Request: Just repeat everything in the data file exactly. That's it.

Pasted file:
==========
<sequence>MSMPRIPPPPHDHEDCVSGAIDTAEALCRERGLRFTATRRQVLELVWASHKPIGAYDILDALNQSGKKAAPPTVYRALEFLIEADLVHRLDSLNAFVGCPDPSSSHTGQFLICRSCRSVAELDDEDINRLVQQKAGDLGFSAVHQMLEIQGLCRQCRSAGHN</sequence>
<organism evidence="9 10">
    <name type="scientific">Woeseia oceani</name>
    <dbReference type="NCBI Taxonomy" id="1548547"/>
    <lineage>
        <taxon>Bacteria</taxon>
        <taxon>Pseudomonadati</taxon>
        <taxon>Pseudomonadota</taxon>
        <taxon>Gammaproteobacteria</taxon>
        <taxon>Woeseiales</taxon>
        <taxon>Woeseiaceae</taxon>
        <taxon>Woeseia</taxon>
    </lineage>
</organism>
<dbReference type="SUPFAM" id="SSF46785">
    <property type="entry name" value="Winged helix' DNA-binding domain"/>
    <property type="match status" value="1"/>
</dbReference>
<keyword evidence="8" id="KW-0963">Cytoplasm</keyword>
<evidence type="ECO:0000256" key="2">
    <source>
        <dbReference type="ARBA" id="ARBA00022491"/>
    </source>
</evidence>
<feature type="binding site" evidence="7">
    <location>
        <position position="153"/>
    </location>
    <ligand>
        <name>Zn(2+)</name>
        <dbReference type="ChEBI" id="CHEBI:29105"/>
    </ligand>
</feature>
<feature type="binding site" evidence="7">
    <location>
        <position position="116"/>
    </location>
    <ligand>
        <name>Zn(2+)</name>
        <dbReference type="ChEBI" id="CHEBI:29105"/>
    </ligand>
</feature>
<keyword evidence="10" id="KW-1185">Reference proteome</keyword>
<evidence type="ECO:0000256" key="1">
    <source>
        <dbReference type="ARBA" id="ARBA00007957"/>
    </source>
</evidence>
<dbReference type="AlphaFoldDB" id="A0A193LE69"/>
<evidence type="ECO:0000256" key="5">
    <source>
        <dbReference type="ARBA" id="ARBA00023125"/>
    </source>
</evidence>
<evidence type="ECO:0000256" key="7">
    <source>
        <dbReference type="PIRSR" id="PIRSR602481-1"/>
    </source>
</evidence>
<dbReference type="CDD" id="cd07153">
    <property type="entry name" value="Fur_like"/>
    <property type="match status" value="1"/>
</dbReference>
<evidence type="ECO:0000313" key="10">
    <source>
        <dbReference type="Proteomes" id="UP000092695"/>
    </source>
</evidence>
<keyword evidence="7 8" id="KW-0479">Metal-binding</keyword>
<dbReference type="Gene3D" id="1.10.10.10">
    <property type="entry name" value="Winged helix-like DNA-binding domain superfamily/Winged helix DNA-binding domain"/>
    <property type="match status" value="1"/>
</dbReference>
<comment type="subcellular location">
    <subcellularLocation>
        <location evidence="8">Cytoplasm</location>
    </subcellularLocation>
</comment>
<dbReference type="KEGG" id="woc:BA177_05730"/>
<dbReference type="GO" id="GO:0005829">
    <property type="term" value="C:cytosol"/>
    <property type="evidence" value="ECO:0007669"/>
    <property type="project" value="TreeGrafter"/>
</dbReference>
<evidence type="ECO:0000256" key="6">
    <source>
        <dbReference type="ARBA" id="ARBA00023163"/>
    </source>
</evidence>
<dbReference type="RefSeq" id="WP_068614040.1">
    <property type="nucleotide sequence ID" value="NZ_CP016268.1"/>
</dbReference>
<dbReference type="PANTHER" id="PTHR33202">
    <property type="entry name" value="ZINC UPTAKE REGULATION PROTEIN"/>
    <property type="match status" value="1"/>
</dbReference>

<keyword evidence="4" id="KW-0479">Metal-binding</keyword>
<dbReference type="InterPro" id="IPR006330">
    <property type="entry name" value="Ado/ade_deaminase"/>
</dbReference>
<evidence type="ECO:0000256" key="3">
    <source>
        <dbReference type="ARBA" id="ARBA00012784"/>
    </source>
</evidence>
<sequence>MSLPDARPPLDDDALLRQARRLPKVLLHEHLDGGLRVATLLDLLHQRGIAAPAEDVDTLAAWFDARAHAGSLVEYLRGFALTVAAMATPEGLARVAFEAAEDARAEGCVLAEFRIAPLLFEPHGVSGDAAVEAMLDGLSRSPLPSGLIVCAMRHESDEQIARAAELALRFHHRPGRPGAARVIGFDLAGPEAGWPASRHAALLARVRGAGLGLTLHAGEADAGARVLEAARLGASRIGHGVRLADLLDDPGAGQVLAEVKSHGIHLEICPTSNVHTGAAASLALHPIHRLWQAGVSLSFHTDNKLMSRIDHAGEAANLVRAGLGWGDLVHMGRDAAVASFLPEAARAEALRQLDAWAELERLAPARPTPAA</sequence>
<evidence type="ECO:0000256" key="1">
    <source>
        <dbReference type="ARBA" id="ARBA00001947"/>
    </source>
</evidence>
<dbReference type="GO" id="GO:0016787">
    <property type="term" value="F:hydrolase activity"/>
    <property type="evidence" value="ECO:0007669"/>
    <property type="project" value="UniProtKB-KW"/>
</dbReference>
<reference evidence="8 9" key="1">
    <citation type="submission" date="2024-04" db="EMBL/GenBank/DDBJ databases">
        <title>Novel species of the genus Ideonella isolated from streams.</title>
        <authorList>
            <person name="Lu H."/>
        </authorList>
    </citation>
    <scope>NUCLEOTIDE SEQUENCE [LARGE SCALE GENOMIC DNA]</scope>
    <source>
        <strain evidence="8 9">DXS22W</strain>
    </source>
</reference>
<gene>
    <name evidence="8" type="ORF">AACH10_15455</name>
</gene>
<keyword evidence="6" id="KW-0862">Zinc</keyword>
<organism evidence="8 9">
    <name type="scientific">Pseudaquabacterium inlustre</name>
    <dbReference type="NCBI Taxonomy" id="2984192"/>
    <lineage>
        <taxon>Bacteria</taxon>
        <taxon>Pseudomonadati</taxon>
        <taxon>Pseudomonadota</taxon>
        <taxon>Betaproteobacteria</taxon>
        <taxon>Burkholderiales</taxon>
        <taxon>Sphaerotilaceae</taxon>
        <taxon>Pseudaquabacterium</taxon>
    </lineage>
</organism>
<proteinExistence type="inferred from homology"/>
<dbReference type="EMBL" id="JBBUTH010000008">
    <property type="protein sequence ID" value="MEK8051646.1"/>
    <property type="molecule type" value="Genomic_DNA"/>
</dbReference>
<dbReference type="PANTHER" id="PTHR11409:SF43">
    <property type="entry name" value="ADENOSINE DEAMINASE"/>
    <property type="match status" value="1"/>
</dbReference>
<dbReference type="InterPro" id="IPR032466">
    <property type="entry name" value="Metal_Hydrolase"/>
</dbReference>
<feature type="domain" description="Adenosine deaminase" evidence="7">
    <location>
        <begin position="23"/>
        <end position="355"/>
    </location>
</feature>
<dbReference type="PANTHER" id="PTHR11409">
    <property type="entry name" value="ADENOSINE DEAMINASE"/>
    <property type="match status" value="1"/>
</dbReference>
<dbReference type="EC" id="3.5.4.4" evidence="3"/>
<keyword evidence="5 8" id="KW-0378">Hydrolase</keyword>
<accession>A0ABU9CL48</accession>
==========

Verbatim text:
<sequence>MSMPRIPPPPHDHEDCVSGAIDTAEALCRERGLRFTATRRQVLELVWASHKPIGAYDILDALNQSGKKAAPPTVYRALEFLIEADLVHRLDSLNAFVGCPDPSSSHTGQFLICRSCRSVAELDDEDINRLVQQKAGDLGFSAVHQMLEIQGLCRQCRSAGHN</sequence>
<organism evidence="9 10">
    <name type="scientific">Woeseia oceani</name>
    <dbReference type="NCBI Taxonomy" id="1548547"/>
    <lineage>
        <taxon>Bacteria</taxon>
        <taxon>Pseudomonadati</taxon>
        <taxon>Pseudomonadota</taxon>
        <taxon>Gammaproteobacteria</taxon>
        <taxon>Woeseiales</taxon>
        <taxon>Woeseiaceae</taxon>
        <taxon>Woeseia</taxon>
    </lineage>
</organism>
<dbReference type="SUPFAM" id="SSF46785">
    <property type="entry name" value="Winged helix' DNA-binding domain"/>
    <property type="match status" value="1"/>
</dbReference>
<keyword evidence="8" id="KW-0963">Cytoplasm</keyword>
<evidence type="ECO:0000256" key="2">
    <source>
        <dbReference type="ARBA" id="ARBA00022491"/>
    </source>
</evidence>
<feature type="binding site" evidence="7">
    <location>
        <position position="153"/>
    </location>
    <ligand>
        <name>Zn(2+)</name>
        <dbReference type="ChEBI" id="CHEBI:29105"/>
    </ligand>
</feature>
<feature type="binding site" evidence="7">
    <location>
        <position position="116"/>
    </location>
    <ligand>
        <name>Zn(2+)</name>
        <dbReference type="ChEBI" id="CHEBI:29105"/>
    </ligand>
</feature>
<keyword evidence="10" id="KW-1185">Reference proteome</keyword>
<evidence type="ECO:0000256" key="1">
    <source>
        <dbReference type="ARBA" id="ARBA00007957"/>
    </source>
</evidence>
<dbReference type="AlphaFoldDB" id="A0A193LE69"/>
<evidence type="ECO:0000256" key="5">
    <source>
        <dbReference type="ARBA" id="ARBA00023125"/>
    </source>
</evidence>
<evidence type="ECO:0000256" key="7">
    <source>
        <dbReference type="PIRSR" id="PIRSR602481-1"/>
    </source>
</evidence>
<dbReference type="CDD" id="cd07153">
    <property type="entry name" value="Fur_like"/>
    <property type="match status" value="1"/>
</dbReference>
<evidence type="ECO:0000313" key="10">
    <source>
        <dbReference type="Proteomes" id="UP000092695"/>
    </source>
</evidence>
<keyword evidence="7 8" id="KW-0479">Metal-binding</keyword>
<dbReference type="Gene3D" id="1.10.10.10">
    <property type="entry name" value="Winged helix-like DNA-binding domain superfamily/Winged helix DNA-binding domain"/>
    <property type="match status" value="1"/>
</dbReference>
<comment type="subcellular location">
    <subcellularLocation>
        <location evidence="8">Cytoplasm</location>
    </subcellularLocation>
</comment>
<dbReference type="KEGG" id="woc:BA177_05730"/>
<dbReference type="GO" id="GO:0005829">
    <property type="term" value="C:cytosol"/>
    <property type="evidence" value="ECO:0007669"/>
    <property type="project" value="TreeGrafter"/>
</dbReference>
<evidence type="ECO:0000256" key="6">
    <source>
        <dbReference type="ARBA" id="ARBA00023163"/>
    </source>
</evidence>
<dbReference type="RefSeq" id="WP_068614040.1">
    <property type="nucleotide sequence ID" value="NZ_CP016268.1"/>
</dbReference>
<dbReference type="PANTHER" id="PTHR33202">
    <property type="entry name" value="ZINC UPTAKE REGULATION PROTEIN"/>
    <property type="match status" value="1"/>
</dbReference>

<keyword evidence="4" id="KW-0479">Metal-binding</keyword>
<dbReference type="InterPro" id="IPR006330">
    <property type="entry name" value="Ado/ade_deaminase"/>
</dbReference>
<evidence type="ECO:0000256" key="3">
    <source>
        <dbReference type="ARBA" id="ARBA00012784"/>
    </source>
</evidence>
<sequence>MSLPDARPPLDDDALLRQARRLPKVLLHEHLDGGLRVATLLDLLHQRGIAAPAEDVDTLAAWFDARAHAGSLVEYLRGFALTVAAMATPEGLARVAFEAAEDARAEGCVLAEFRIAPLLFEPHGVSGDAAVEAMLDGLSRSPLPSGLIVCAMRHESDEQIARAAELALRFHHRPGRPGAARVIGFDLAGPEAGWPASRHAALLARVRGAGLGLTLHAGEADAGARVLEAARLGASRIGHGVRLADLLDDPGAGQVLAEVKSHGIHLEICPTSNVHTGAAASLALHPIHRLWQAGVSLSFHTDNKLMSRIDHAGEAANLVRAGLGWGDLVHMGRDAAVASFLPEAARAEALRQLDAWAELERLAPARPTPAA</sequence>
<evidence type="ECO:0000256" key="1">
    <source>
        <dbReference type="ARBA" id="ARBA00001947"/>
    </source>
</evidence>
<dbReference type="GO" id="GO:0016787">
    <property type="term" value="F:hydrolase activity"/>
    <property type="evidence" value="ECO:0007669"/>
    <property type="project" value="UniProtKB-KW"/>
</dbReference>
<reference evidence="8 9" key="1">
    <citation type="submission" date="2024-04" db="EMBL/GenBank/DDBJ databases">
        <title>Novel species of the genus Ideonella isolated from streams.</title>
        <authorList>
            <person name="Lu H."/>
        </authorList>
    </citation>
    <scope>NUCLEOTIDE SEQUENCE [LARGE SCALE GENOMIC DNA]</scope>
    <source>
        <strain evidence="8 9">DXS22W</strain>
    </source>
</reference>
<gene>
    <name evidence="8" type="ORF">AACH10_15455</name>
</gene>
<keyword evidence="6" id="KW-0862">Zinc</keyword>
<organism evidence="8 9">
    <name type="scientific">Pseudaquabacterium inlustre</name>
    <dbReference type="NCBI Taxonomy" id="2984192"/>
    <lineage>
        <taxon>Bacteria</taxon>
        <taxon>Pseudomonadati</taxon>
        <taxon>Pseudomonadota</taxon>
        <taxon>Betaproteobacteria</taxon>
        <taxon>Burkholderiales</taxon>
        <taxon>Sphaerotilaceae</taxon>
        <taxon>Pseudaquabacterium</taxon>
    </lineage>
</organism>
<proteinExistence type="inferred from homology"/>
<dbReference type="EMBL" id="JBBUTH010000008">
    <property type="protein sequence ID" value="MEK8051646.1"/>
    <property type="molecule type" value="Genomic_DNA"/>
</dbReference>
<dbReference type="PANTHER" id="PTHR11409:SF43">
    <property type="entry name" value="ADENOSINE DEAMINASE"/>
    <property type="match status" value="1"/>
</dbReference>
<dbReference type="InterPro" id="IPR032466">
    <property type="entry name" value="Metal_Hydrolase"/>
</dbReference>
<feature type="domain" description="Adenosine deaminase" evidence="7">
    <location>
        <begin position="23"/>
        <end position="355"/>
    </location>
</feature>
<dbReference type="PANTHER" id="PTHR11409">
    <property type="entry name" value="ADENOSINE DEAMINASE"/>
    <property type="match status" value="1"/>
</dbReference>
<dbReference type="EC" id="3.5.4.4" evidence="3"/>
<keyword evidence="5 8" id="KW-0378">Hydrolase</keyword>
<accession>A0ABU9CL48</accession>